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Unformatted text preview: Paul's View on the Lord's Supper
1 Cor 10:1-22 The Spiritual Significance 1 Cor 11:17-34 The Social Significance 1 Cor 10:1-22 The Spiritual Significance of the LS Context of the Passage: 8:1-11:1
A 8:1-13 Two Issues B 9:1-23 Examples B' 9:24-10:13 Examples A' 10:14-11:1 Two Issues Two Issues (8:1-13) Eating food offered to idols (8:1, 4)
A result of public sacrifices COULD A CHRISTIAN BUY AND EAT SUCH MEAT? Eating in a pagan temple celebration (8:10)
Associated with private sacrifices Oxy. 110: "Chaemron invites you to dine at a banquet of Lord Serapis in the Serapeum tomorrow" COULD A CHRISTIAN PARTICIPATE IN SUCH BANQUETS? 1 Cor 10:1-22 focuses on the second issue. PROBLEM: Non-ethical sacramentalism. Participating in baptism and the Lord's Supper protects a Christian so that they can participate in sacramental meals to idols. 10:1-13 Negative Example of the Israelites 1-6 Experiences and privileges of the Israelites in the wilderness.
"Baptized" "Ate supernatural food and drink" 7-11 Warnings against four transgressions
Idolatry Sexual Immorality Faithlessness Grumbling Conclusion: Participation in the experiences and privileges in the wilderness did not shield the Israelites from the consequences of their idolatry, immorality, and rebellion. 10:14-22 Why Eating at the sacramental meal of an idol is not a spiritually neutral act. 16-17 Inference from participation in the LS: A Christian sacramental meal establishes an intimate relationship among those who participate in it and Christ honored through it. Inference from Israelite practice: 18 Philo sacrifices offered makes the worshippers "partners in the altar and of one table with it." Exod 24:5-11 19-20 What is inferred from participation in pagan sacramental meals? A sacral meal: (1) forges a bond among participants and (2) forges a link between participants and the deity honored. Paul understands the spiritual forces behind pagan idolatry to be demons. Therefore to participate in such pagan sacral meals is to be spiritually bonded to DEMONS and thus commit IDOLATRY. Conclusion (21-22) Participation in pagan sacral meals endangers the Christian's own spiritual life Participation in pagan sacral meals constitutes idolatry and union with the demonic thus arousing God's judgment. Participation in the LS and baptism does not shield the believer from the spiritual dangers of participating in pagan sacral feasts. Paul appeals to the negative example of the Israelites to combat the Corinthians' overconfidence (slogans 8:1b, 8:4-6, 8:8a) 1 Cor 11:17-34 Social Significance of the LS Context: belongs to a larger section on instructions for worship (11:2-14:40) 11:17-22 (an inclusion ABCA') v. 17a "I do not commend you"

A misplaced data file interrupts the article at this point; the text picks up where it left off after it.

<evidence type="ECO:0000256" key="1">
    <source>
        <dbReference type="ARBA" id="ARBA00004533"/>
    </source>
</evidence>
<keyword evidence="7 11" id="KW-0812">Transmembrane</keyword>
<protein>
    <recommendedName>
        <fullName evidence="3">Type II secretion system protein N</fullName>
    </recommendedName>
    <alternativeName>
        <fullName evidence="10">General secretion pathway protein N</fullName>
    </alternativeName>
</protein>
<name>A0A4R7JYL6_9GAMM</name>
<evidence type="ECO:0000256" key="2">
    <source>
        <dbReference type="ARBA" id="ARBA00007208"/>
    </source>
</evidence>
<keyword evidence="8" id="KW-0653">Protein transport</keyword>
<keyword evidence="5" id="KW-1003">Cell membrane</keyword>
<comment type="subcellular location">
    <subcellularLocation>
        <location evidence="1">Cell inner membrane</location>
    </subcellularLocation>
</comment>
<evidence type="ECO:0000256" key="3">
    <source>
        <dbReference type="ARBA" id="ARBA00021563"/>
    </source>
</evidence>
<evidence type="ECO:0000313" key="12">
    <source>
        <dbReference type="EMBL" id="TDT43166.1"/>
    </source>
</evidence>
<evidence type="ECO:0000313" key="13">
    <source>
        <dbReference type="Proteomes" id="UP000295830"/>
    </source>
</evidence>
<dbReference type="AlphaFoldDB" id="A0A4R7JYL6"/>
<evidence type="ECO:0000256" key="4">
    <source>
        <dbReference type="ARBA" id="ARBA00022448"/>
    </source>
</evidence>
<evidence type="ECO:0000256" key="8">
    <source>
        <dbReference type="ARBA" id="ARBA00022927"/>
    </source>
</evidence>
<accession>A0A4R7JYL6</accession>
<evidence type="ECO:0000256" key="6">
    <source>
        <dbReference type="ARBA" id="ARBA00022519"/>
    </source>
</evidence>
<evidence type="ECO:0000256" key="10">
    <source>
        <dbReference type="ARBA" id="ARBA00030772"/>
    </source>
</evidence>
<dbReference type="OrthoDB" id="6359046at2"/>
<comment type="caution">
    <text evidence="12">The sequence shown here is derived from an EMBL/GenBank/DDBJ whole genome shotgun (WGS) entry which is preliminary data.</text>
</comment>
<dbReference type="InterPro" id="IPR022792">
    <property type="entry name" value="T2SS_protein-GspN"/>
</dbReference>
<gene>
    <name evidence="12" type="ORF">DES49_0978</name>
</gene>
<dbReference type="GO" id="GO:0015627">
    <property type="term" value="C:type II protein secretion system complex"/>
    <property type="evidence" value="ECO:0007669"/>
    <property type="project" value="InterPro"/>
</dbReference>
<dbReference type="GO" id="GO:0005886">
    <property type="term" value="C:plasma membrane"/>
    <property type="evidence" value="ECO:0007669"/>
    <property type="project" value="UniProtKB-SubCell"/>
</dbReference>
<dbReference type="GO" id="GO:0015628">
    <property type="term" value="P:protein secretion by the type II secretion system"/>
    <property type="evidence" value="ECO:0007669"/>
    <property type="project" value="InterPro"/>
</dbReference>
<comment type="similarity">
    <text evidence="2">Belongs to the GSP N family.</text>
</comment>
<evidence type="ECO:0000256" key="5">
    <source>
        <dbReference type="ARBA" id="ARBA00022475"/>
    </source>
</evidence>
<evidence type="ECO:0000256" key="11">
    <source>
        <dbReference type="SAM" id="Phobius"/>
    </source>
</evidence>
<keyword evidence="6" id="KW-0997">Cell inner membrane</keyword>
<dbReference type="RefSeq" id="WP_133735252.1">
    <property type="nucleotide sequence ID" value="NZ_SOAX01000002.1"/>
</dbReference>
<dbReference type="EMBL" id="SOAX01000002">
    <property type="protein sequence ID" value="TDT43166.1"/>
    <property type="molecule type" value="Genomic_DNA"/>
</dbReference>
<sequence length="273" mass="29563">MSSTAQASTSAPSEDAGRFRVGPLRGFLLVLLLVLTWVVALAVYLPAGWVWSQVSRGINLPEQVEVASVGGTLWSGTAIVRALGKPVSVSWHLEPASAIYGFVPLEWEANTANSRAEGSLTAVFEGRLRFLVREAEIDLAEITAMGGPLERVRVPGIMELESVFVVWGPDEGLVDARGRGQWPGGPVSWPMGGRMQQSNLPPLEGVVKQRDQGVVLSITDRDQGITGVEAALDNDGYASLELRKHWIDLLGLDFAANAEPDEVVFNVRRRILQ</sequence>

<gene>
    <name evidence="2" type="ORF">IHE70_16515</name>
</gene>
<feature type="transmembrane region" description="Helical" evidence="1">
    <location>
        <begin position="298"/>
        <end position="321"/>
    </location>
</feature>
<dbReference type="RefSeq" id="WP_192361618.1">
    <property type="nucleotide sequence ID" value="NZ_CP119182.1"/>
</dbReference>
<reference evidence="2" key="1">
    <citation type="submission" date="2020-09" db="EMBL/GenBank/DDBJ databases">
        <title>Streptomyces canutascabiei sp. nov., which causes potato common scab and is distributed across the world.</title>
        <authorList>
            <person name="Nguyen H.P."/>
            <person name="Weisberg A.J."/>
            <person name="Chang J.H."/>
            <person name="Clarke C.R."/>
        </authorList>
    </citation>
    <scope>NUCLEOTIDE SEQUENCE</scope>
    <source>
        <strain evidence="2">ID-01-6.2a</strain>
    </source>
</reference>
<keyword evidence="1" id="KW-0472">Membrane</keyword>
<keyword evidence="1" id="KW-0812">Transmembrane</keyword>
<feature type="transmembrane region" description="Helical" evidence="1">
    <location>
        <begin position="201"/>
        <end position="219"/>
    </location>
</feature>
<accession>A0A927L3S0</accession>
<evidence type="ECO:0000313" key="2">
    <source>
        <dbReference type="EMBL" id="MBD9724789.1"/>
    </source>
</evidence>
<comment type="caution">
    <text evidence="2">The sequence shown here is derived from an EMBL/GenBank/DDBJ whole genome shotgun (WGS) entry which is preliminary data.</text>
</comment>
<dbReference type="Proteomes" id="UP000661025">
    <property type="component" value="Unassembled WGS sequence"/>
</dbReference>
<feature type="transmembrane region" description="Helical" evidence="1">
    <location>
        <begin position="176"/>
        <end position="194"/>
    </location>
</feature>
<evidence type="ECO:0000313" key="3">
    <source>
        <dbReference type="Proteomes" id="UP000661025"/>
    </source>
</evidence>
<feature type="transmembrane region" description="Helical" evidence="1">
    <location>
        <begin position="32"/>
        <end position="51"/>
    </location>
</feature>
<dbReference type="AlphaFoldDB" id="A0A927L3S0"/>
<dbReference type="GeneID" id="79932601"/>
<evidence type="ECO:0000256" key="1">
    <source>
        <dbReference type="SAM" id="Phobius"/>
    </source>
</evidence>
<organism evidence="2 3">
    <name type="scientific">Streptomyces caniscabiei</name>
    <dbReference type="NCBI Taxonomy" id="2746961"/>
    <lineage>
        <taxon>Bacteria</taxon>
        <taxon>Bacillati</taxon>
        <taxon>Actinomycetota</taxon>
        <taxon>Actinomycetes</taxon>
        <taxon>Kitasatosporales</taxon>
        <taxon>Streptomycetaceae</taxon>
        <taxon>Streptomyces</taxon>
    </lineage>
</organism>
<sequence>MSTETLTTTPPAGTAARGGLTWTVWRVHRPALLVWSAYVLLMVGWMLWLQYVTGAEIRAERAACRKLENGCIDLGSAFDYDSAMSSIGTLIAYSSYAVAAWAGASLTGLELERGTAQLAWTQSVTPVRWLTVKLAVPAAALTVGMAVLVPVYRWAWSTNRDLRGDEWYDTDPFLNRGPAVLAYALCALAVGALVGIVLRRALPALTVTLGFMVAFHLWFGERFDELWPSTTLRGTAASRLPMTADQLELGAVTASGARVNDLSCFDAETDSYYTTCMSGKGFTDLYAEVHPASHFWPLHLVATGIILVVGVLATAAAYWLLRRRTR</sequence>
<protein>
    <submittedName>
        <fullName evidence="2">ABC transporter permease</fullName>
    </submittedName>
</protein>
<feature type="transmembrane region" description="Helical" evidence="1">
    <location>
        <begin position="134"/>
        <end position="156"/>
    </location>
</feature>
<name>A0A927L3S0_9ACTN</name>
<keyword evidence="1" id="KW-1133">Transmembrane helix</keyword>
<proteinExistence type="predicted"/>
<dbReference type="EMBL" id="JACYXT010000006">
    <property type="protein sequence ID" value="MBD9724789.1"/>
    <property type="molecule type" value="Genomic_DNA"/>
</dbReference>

vv. 17b-22a Two Indictments 17b-19 20-22a v. 22b "I do not commend you" Two Indictments 17b-19: Divisions Learned from an oral report Deduced from divine necessity ANCIENT DINING CUSTOMS 20-22a: They are not eating the LS atrium What was eaten? Guests brought their own meals. Plutarch: "Where each guest has his own private portion, fellowship perishes." Roman custom served different types of food to different categories of guests Where did they eat? A typical well-to-do home had dining room that seated 9 (wealthy, prestigious) and an atrium that seated 40 (slaves, clientele) When did they eat? Wealthy arrived and were served first then the rest came and were served what was left. PROBLEM Cultural norms were taking precedence over Christian distinctives at the meal. The Corinthian Christians were participating in a real meal with a religious purpose (i.e., Lord's Supper) but were conducting it according to ancient dining practices. By doing such, they were creating divisions in the church by distinguishing between people according to status. (cf. Gal 3:27-28) Basis of Paul's Critique (11:23-26) Paul had given the Corinthians a tradition for observing the LS. Corinthians were not eating the sacral meal in Jesus' remembrance but were eating as if it were their own meal. Solution (11:27-34) Discern that the church is Christ's body and Christian unity is established through Christ's sacrifice. To eat and drink unworthily is to treat the LS as one's own supper. Wait for one another and eat at home. This was the first step in transforming participation in a real meal into a pure liturgical celebration. ...
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This note was uploaded on 04/14/2008 for the course REL 1310 taught by Professor Holleyman during the Spring '08 term at Baylor.
- Spring '08